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It's All Relative

Posted on August 27, 2015 by Caitilin O'Connor

My name is Caitilin O’Connor and I am the newest employee of Blackwood Family Enterprise Services; I’m also the daughter of Patrick O’Connor, the President and Founder. I’ve been working at Blackwood for a year now and was asked to write a blog post about my experience being the G2 in a family business. So I figured as an accounting student, what a great way to show off my skills! Here goes nothing…

A LITTLE ABOUT ME:

I’m a 25 year old student at the University of Winnipeg planning to graduate with a Bachelor of Business Administration, streaming in Accounting. I’m the second of three daughters, the middle child (so I’ve experienced struggle), and the only one working at Blackwood. I was working fulltime as the Program Coordinator at my local Community Centre until last year when I decided to go back to school fulltime, which created the opportunity for me to begin working at Blackwood.

BLACKWOOD AND I:

My relationship with my father’s business has traditionally been one of unfamiliarity. I didn’t know what he did. I did, however, always know that if I licked envelopes for an hour or two, I could earn $20 from him – which is all a kid needs at age 12.

Fast forward to now and my relationship with my father’s business is one of admiration.

When my parents first suggested I start working at Blackwood, I was a little hesitant. I understood what an amazing opportunity it was, but I didn’t want something I didn’t feel I deserved. This worked, because as it turns out, my parents didn’t want to give me something I didn’t deserve either! Thus began the tricky yet wonderful balance of being a part of the ‘family’ AND the ‘business’ in family business.

PROS AND CONS:

Being the second generation has its perks and its drawbacks, much like anything. You get a great opportunity to work within an already established business, but… you are also brought into an already established business. This team you’re now joining may not share the same values or have the work culture and environment you excel in. Both parties have to adapt and see what works and what doesn’t.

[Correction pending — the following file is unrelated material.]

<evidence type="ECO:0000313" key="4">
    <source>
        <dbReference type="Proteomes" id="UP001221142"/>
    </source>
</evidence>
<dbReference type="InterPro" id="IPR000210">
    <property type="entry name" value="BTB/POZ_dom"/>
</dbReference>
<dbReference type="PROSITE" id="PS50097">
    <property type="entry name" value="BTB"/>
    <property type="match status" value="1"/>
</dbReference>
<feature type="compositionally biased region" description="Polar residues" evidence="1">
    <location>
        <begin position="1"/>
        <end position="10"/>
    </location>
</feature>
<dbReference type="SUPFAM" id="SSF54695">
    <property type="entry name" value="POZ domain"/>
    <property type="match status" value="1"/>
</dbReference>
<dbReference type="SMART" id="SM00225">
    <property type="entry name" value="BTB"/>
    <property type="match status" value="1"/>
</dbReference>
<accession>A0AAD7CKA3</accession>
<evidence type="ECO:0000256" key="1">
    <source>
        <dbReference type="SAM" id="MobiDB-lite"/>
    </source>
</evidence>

Currently succession is not a topic of discussion, however, I still encounter what I think are typical situations that come about when working in a family business. Little things, like remembering not to call my mom and dad, ‘mom’ and ‘dad’. It may seem odd, but for some reason all credibility is lost when people hear you drop the ‘d-bomb’ in the middle of a meeting.

A surprising result has been that my relationship with my parents has changed for the positive. We have a new level of understanding and respect for each other. Working so closely with them I feel has been a bonding experience.

One of the biggest hurdles has been getting away from the label of “boss’s kid”. The bottom-line is that, regardless of my qualifications, my DNA had something to do with me becoming a Blackwood employee. Since my date of hire, it has been up to me to prove myself to my coworkers as a needed part of the team. This may mean I have to work a bit harder at first, but it’s your work that will set you apart from this title.

Honestly, there’s a list of things that you encounter, and the list just keeps growing as you work through different situations. But for me, the good has far outweighed any bad. Being a part of this amazing company, with my mom and dad, is so cool to me. Though for now I don’t see this as my long-term plan, I will never regret giving it a try and seeing what it has to offer.  I know I’ll gain so much from this, and I hope that I will have had, in turn, an impact on the company and my coworkers too.

When I sat down to write this I researched some other articles about being a G2 in a family business, and found one in particular that I really connected with. I highly recommend reading this article if you are considering working in your family business, hiring a family member, or are just generally interested in learning about the dynamics of family members working together. 

http://www.thefbcg.com/should-i-call-you-dad-and-other-perils-of-working-for-your-family-business/?CategoryId=291&pg=7